4 International Predictions Of Regime Change in 2013


In 2012 we may have survived the Mayan apocalypse, but 2013 will likely bring doomsday for a handful of your favorite dysfunctional, oppressive, or downright reprehensible regimes around the world. Here are three regimes you may wax nostalgically about come next New Year's – and one survivor who will make it to 2014 no matter what the haters say.

The Doomed

1) Iraq: Better known to most Americans these days as "NotOurProblemAnymoreistan," Iraq is in for one rough year – which is really saying something. The federal system set up following the U.S. invasion is splitting apart at the country's regional and sectarian seams, and upcoming provincial elections in the spring will only exacerbate tensions.

In recent weeks, a national protest movement against the ineffective Shia Prime Minister Nouri al-Maliki has spread, but frustration with the status quo is about the only unifying element among the Sunni, Shia, and Kurdish elements taking part. In 2013, expect the rift between the cash-strapped government in Baghdad and the oil-rich autonomous Kurdish region in the North to reach a breaking point. Also, while much is said of the Sunni-Shia divide, keep an eye on rifts within the Shia majority, which may not only cast out Maliki, but also topple the regime and send everyone back to the streets to “re-negotiate” the political order…

2) Central African Republic: This charming French-colonial fixer-upper is ideal for a young, disaffected officer corps looking to get their start – which is exactly how current President Francois Bozize originally came to power in 2003, and is also the threat he now faces from Seleka rebels. Insurgent forces, which have captured a string of major cities, are now parked just outside the capital, triggering a temporary pause as regional players try to mediate.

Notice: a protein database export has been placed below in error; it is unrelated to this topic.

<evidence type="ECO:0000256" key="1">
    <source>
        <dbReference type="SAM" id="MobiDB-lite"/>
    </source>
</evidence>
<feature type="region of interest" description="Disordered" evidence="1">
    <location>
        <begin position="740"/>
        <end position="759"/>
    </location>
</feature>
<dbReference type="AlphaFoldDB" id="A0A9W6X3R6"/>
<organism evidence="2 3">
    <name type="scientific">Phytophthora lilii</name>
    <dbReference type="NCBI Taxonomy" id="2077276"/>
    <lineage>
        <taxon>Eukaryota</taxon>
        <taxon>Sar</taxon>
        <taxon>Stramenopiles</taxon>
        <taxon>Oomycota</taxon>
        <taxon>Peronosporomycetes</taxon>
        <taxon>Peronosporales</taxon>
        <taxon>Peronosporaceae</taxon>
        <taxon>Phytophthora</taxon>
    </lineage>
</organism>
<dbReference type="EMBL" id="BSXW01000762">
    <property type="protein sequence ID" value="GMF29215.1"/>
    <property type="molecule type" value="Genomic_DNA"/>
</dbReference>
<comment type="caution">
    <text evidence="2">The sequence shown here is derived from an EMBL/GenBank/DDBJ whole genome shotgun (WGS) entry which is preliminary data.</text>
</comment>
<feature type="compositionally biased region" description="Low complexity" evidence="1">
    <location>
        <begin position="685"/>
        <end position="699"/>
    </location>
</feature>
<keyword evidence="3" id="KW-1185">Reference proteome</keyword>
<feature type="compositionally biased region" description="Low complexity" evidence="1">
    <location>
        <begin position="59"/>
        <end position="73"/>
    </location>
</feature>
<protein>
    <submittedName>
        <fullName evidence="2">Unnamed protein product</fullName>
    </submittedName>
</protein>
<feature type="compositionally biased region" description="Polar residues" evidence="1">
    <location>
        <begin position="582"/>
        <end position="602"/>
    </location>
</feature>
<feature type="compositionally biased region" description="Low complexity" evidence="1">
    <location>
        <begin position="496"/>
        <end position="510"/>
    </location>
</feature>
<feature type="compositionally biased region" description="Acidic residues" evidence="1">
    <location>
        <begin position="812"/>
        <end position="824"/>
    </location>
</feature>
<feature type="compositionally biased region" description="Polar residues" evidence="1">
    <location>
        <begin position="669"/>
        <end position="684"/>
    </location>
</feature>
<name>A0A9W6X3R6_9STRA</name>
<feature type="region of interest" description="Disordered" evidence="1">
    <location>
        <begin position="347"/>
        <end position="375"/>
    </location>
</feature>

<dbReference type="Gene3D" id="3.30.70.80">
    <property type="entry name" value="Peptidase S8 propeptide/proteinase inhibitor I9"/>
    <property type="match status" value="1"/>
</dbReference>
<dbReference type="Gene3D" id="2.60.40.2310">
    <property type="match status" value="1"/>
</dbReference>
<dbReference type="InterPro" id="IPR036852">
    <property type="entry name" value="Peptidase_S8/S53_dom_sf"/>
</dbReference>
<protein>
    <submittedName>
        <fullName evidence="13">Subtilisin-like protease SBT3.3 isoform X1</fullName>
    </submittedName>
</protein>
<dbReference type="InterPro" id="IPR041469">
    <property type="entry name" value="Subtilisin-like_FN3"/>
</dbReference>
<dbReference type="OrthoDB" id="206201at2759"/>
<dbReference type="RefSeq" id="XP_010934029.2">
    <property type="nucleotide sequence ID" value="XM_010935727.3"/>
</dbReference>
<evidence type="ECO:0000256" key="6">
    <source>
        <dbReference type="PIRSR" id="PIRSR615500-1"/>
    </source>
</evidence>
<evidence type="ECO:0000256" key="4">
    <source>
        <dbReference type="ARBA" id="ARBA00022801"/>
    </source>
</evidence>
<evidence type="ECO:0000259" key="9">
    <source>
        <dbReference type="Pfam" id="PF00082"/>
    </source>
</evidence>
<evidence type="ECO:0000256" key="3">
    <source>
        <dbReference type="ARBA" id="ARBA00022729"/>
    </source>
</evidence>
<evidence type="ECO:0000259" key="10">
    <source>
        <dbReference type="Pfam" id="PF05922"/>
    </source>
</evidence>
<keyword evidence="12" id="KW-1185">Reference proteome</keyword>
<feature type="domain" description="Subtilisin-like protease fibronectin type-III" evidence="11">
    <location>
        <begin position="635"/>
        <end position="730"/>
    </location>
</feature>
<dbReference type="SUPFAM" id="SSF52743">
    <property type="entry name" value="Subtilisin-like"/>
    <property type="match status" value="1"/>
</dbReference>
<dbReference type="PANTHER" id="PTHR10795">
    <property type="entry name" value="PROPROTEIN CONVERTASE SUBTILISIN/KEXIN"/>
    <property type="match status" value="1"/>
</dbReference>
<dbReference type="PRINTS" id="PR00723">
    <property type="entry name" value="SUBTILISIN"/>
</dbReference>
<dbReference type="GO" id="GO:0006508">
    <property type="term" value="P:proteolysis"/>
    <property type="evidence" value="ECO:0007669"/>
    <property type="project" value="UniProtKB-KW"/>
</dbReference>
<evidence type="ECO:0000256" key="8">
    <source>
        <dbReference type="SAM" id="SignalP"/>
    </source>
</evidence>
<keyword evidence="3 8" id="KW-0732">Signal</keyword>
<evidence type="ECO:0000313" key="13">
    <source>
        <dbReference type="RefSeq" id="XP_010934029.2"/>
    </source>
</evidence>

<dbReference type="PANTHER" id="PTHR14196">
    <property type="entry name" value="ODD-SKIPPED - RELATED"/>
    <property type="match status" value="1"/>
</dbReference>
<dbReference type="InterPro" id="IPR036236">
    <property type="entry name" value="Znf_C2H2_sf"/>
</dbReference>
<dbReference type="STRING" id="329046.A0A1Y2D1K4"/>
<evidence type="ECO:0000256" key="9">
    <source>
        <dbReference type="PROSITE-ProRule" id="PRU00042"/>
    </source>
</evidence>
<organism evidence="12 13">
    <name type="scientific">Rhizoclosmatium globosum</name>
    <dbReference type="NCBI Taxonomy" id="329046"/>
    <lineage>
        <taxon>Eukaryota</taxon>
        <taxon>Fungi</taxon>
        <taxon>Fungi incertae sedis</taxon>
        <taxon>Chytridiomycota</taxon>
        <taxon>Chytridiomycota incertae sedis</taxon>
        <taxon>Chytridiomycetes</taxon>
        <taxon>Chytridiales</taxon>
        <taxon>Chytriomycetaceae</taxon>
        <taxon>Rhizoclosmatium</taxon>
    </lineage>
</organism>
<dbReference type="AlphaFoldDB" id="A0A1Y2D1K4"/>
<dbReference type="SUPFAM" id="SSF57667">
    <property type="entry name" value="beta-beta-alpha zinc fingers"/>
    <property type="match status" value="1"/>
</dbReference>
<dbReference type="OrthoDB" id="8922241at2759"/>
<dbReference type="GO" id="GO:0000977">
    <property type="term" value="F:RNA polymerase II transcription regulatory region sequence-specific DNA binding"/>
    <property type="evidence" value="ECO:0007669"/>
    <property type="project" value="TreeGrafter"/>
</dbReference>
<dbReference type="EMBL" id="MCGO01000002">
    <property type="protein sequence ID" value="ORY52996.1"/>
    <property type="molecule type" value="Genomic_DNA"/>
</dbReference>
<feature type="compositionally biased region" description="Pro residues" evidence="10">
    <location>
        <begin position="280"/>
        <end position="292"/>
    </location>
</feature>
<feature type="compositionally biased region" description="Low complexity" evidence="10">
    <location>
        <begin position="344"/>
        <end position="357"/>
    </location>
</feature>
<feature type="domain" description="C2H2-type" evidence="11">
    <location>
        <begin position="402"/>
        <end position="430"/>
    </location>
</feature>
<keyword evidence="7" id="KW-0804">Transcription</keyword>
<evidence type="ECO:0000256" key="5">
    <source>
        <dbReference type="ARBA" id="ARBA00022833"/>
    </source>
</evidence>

All eyes are now on France to bail out Bozize as it did in 2006 through a series of air strikes on rebel camps. But the Hollande Administration appears too preoccupied with trying to save Mali – a country that would also be on this list, if not for France's recent vague military commitments, which will successfully delay Mali's collapse to 2014 - so expect Bozize to fight, and fall, by himself.

3) Syria: The end of the Assad regime is coming in 2013, but the regime's ultimate demise may not come the way you might expect. The depth of the conflict is staggering, with over 60,000 dead, and thousands more to come from a long winter in refugee camps, or from the military's strategic bombardment of bakeries (yup). Rebel forces face a monumental task to take control of the situation, and they need help from the outside.

But in 2013 don't look to major power players to shape Syria's future. Instead look to regional players, particularly Qatar, an oil-rich Gulf kingdom trying to translate its vast wealth into serious regional political clout. The current Syrian opposition alliance has strong ties to Qatar, and if – and it's a big if – the U.S. or other heavy hitters decide to get serious about Syria, expect them to work through little guys like Qatar.

The Survivor

4) Iran: There's no denying that crippling international sanctions have wounded Iran. The price of chicken this summer was so high that one official proposed a ban on images of people eating it on TV to prevent attacks on the wealthy. But rather than turn Iranians against their government, these sanctions seem likely to ensure the regime's survival through a critical presidential election year.

The regime is terrified of a repeat of 2009's Green Movement (remember that one?) after Mahmoud Ahmadinejad's re-election. But sanctions have reinvigorated Iran's famous national pride, so this summer expect the mobilized masses to be split between standing up to the West and calling for reform.

The Islamic Republic also appears close to softening its nuclear stance, so let's all hope that come 2014, we will all be able to sit down to a nice proverbial chicken meal of peace, where we can figure out what the hell France just did to Mali – together.